Invest in data and digital innovation. Everyone recognizes that the travel experience has changed forever, but these changes do not have to be painful. By improving digital capabilities in particular, airlines can offer passengers the assistance they want and need and also put themselves in position to adapt if and when things like digital passports or vaccine certificates become available. Investing in digital analytics can allow companies to identify opportunities to differentiate their services — and to identify small problems before they become big ones. Airline leaders should be asking where analytics can add value, what they need from their data platform and how working will need to change, and then make the required investment.
Yes, this costs money, which many airlines are short of. But it’s worth noting that the industry spends only about 5% of revenue on information technology, less than many other sectors, such as retail (6%) or financial services (10%). Instead of grafting smaller changes onto existing processes, be open to adopting new systems that can maximize flexibility; for example, to add new routes quickly.
Another promising area of investment is in data. It is important for airlines to be able to identify when travel is picking up, particularly high-profit business travel, so that they are ready to anticipate demand and optimize pricing. Earlier this year, one airline missed the signs and was unprepared for the sudden spike in demand over a holiday weekend — an expensive mistake. Organizations can meet regularly to discuss data-driven insights and figure out how to react.
Create new commercial approaches. Sad but true: When people complain of a bad travel experience, airlines get more than their fair share of the blame. It’s difficult enough to run an airline, but reimagining the business model could mean looking at the whole consumer journey, not just the booking-to-baggage portion of it. One idea is to seek ways to collaborate with other elements in the travel ecosystem, such as hotels, transport companies and airport concessions to create a positive end-to-end customer experience. Examples could include rideshare partnerships built into the airline app that recognize if a traveler’s flight is arriving earlier or later, or hotel baggage transfer facilities so that families don’t have to wait at luggage claim.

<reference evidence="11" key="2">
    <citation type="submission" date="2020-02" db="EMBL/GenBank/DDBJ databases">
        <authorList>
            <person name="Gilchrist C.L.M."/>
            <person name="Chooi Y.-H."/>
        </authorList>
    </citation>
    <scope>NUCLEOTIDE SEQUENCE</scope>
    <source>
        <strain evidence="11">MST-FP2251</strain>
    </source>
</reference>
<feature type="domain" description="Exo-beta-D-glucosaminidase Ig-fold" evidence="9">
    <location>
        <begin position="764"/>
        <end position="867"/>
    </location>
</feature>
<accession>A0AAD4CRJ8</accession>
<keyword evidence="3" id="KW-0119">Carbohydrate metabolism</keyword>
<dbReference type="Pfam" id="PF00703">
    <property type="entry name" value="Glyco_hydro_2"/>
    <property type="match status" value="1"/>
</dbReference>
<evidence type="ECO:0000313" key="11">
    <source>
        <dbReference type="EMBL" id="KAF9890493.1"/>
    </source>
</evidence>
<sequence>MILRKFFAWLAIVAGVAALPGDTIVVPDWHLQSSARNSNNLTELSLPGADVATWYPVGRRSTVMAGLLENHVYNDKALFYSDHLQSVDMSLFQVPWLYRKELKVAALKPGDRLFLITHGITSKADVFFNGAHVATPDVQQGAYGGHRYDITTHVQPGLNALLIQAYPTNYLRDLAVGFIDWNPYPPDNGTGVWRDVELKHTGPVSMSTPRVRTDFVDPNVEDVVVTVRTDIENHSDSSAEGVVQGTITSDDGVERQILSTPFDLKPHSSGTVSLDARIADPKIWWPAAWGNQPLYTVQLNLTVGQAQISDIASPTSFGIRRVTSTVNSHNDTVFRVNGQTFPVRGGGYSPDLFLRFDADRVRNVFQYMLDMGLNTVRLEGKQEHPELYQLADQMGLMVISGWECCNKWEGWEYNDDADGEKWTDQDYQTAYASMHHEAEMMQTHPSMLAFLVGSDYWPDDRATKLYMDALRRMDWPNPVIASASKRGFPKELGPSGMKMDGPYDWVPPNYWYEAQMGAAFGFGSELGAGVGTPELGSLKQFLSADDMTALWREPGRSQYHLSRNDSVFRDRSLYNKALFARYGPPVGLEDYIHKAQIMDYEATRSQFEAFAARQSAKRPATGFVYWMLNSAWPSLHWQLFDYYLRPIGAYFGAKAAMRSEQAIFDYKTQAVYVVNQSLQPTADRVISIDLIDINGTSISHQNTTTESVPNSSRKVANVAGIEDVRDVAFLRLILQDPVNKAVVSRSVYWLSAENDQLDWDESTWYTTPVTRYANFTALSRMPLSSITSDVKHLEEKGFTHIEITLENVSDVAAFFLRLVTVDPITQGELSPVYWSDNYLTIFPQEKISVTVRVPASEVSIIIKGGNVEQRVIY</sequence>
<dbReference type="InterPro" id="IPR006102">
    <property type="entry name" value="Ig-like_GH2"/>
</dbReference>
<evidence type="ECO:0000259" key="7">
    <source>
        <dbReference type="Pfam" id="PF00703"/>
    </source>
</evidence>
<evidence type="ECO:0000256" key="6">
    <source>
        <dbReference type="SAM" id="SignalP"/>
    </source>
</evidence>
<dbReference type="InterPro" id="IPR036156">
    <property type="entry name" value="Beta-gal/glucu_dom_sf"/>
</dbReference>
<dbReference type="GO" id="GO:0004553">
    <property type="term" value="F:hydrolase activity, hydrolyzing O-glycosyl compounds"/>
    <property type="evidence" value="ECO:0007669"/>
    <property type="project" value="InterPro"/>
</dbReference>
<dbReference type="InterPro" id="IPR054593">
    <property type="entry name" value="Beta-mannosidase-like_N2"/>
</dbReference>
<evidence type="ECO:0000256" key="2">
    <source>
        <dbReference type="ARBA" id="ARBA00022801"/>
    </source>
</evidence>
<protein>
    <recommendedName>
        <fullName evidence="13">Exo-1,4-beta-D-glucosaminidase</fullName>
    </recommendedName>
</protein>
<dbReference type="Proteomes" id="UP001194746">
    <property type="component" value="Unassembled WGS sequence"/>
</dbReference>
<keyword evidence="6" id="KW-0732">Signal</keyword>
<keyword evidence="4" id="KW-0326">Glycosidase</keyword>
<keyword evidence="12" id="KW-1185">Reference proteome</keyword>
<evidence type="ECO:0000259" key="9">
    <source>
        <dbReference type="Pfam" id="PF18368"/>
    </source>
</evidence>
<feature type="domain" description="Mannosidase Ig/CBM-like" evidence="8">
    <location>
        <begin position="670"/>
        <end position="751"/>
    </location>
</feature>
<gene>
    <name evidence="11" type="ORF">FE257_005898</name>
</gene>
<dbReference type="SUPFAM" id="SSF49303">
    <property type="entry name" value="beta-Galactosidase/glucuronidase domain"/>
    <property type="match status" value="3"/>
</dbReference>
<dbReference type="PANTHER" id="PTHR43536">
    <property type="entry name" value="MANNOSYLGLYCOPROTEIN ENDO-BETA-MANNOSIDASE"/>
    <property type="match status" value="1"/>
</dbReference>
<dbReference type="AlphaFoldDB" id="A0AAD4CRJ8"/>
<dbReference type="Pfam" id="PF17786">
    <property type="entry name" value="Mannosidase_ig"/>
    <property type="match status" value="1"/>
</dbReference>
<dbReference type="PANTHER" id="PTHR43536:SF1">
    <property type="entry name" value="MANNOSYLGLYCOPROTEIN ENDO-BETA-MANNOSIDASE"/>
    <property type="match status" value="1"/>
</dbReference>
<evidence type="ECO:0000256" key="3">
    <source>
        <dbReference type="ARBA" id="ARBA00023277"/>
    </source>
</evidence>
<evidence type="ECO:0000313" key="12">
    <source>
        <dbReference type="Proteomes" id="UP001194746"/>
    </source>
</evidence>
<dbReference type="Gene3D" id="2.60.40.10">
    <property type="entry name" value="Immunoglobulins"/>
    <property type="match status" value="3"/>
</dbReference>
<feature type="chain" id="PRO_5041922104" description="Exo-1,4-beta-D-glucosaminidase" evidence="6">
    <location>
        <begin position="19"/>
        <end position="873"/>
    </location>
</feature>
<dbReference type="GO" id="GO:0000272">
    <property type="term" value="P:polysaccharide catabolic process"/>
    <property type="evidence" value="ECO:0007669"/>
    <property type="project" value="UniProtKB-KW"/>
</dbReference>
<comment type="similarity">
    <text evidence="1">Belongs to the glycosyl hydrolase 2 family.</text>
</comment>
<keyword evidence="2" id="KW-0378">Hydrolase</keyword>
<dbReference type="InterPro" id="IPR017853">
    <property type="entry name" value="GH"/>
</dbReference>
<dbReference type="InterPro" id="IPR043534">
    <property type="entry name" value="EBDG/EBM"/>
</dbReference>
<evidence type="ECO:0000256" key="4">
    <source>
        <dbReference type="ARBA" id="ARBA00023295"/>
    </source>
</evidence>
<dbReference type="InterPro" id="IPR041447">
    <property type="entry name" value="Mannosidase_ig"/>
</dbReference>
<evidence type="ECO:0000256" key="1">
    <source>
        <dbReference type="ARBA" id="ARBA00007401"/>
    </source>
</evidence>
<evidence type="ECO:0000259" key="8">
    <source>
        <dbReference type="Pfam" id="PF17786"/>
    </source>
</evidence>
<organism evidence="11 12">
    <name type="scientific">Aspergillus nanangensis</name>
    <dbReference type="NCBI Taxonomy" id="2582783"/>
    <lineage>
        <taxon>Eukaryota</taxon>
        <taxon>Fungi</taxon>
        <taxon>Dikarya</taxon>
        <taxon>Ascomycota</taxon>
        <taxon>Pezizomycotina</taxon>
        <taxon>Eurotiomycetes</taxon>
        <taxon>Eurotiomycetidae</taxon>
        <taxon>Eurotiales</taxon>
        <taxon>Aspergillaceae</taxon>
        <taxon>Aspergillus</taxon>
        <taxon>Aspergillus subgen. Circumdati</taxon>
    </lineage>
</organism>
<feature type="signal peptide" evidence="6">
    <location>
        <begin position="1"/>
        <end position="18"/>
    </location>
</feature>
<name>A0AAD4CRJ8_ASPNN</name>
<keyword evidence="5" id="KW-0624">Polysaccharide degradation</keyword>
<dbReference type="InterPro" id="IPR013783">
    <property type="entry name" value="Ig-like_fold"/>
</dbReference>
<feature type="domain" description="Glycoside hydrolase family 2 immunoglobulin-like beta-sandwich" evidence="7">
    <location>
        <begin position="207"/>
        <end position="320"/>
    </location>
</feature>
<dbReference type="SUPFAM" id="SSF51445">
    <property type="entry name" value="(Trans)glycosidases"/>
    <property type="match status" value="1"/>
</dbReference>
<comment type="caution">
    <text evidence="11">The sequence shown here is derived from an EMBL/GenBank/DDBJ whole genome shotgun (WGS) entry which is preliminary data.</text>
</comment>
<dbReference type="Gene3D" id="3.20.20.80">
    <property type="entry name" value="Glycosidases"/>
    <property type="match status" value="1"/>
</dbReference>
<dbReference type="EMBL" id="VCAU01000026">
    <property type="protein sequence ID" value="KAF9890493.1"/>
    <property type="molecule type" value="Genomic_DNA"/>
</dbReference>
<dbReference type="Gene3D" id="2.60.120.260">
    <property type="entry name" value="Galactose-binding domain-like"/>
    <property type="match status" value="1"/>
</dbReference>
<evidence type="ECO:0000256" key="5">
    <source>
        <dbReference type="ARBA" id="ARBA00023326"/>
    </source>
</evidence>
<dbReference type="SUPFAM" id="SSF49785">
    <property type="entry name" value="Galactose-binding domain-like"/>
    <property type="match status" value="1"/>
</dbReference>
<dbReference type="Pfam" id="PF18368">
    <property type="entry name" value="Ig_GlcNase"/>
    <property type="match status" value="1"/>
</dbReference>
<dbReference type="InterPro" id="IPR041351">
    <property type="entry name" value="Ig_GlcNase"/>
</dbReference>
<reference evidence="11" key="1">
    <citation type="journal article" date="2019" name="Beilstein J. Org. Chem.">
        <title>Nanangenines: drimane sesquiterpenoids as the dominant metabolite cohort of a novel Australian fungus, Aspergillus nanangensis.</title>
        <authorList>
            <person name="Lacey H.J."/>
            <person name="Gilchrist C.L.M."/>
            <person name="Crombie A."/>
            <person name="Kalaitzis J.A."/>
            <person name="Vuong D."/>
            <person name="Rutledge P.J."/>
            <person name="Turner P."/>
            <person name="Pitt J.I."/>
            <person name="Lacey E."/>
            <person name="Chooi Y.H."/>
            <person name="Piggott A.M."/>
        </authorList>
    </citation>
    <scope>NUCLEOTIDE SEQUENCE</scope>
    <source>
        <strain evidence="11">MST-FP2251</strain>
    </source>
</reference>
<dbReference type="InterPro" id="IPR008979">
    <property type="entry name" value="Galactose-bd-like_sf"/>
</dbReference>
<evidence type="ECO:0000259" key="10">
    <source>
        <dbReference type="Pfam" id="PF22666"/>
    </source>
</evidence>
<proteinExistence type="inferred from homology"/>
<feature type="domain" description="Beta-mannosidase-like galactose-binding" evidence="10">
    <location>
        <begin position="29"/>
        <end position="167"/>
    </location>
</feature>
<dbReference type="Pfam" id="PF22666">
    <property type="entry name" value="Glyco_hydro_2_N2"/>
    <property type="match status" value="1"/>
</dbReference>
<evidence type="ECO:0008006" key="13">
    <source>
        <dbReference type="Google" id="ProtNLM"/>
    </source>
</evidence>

While safety has always been the top priority for both the industry and for passengers, that has taken on a new dimension. Something as simple as improving the functionality of apps to give people more control over their in-flight experience can build confidence. With business travel lagging, airlines need to figure out how to compensate for that lost revenue; for example, with premium leisure seats. Lower levels of business traffic may also require rethinking networks, with larger aircraft flying less frequently instead of smaller planes serving hubs, a trend that was taking off before the pandemic.
Airlines are not going back to business as usual, circa 2019. Meeting current demand well and being ready for future surges will not be easy. But it is also an opportunity for industry players to redefine their value propositions and make their offerings distinctive. That will serve both their customers and their balance sheets.